STEP 1: CHOOSE WOOD TYPES SUITABLE FOR WREATH FRAMES
If you have trees growing on your land, you can go out and collect your boughs (or saplings) for wreath making, so long as they’re the right type!
Cedar, willow, dogwood, poplar and birch are all excellent options. But stay away from tree types that release resin (pine, spruce, fir) or have sticky buds (like cottonwood). Why? Because if your wreath is hanging against a wall, window or door, these boughs will likely leave resin or sap behind. And it’s very difficult to get off!
STEP 2: HOW TO HARVEST YOUR MATERIAL
Grab a pair of pruning shears (you can get some here), your winter coat and head outdoors. Using your shears, begin cutting and collecting limbs (or saplings). Try to take as much as you can from each bough! Longer branches are easier to work with and you’ll need less of them to complete a wreath.
That being said, you don’t want the base of your bough to be more than ½ inch (1.5 cm) in diameter. Go bigger than this and you won’t be able to shape or bend the wood fibers without breaking the branch.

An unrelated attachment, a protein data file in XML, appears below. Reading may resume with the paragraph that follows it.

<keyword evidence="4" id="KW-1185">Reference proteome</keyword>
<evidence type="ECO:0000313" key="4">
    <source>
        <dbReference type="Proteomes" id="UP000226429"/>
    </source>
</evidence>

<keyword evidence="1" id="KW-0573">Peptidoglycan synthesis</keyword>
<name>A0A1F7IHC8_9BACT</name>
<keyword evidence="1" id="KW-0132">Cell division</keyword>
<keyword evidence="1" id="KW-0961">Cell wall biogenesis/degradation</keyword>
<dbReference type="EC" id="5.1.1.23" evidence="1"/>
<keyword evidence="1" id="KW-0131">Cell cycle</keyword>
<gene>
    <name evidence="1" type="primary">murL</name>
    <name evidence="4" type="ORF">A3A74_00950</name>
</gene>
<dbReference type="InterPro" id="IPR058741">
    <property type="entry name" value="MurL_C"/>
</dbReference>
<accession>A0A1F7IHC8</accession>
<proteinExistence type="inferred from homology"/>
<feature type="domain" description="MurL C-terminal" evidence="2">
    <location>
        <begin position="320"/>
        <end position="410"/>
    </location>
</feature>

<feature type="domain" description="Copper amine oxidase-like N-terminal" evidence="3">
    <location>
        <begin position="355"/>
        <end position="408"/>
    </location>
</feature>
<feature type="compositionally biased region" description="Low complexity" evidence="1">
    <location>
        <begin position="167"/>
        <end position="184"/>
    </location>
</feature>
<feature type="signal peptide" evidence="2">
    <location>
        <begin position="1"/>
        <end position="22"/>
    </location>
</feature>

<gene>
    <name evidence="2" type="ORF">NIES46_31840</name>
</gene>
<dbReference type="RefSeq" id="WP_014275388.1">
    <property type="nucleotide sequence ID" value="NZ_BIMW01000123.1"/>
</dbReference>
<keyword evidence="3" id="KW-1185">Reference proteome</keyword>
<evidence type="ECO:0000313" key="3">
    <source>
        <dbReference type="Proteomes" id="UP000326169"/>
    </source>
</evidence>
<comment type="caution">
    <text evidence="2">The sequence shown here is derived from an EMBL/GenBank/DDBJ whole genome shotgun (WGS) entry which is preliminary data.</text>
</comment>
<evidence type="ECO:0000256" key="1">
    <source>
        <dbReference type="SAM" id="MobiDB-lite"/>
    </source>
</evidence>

STEP 3: CREATE THE SIZE AND SHAPE YOU WANT
If you live in a very cold climate, give your branches time to warm up before attempting to work with them. They’ll be more pliable! But once you’re ready, it’s time to begin creating your frame!
This is where you’ll want floral wire (grab some here). Take two branches and overlap them by about 1/3 of their length. Twist the ends around one another, then wire each end into place.
Do the same with the other ends, adjusting them to create the circle size you desire for your wreath.
STEP 4: ADD TO YOUR WREATH
Continue weaving wood boughs around your frame, as best you can. Stagger the placement of the branches large ends, so you don’t have extra outward force in one area.
Don’t worry if branch ends are sticking out all over, making your wreath frame unsightly. You’ll trim them up later! In this stage, you just want to keep adding boughs, until you’re happy with the thickness of your wreath.
STEP 5: TRIM ENDS AND TIDY UP
Once you’re happy with how your wreath looks, go ahead and use your pruning shears one last time. Trim off all the ends that are poking out from the frame.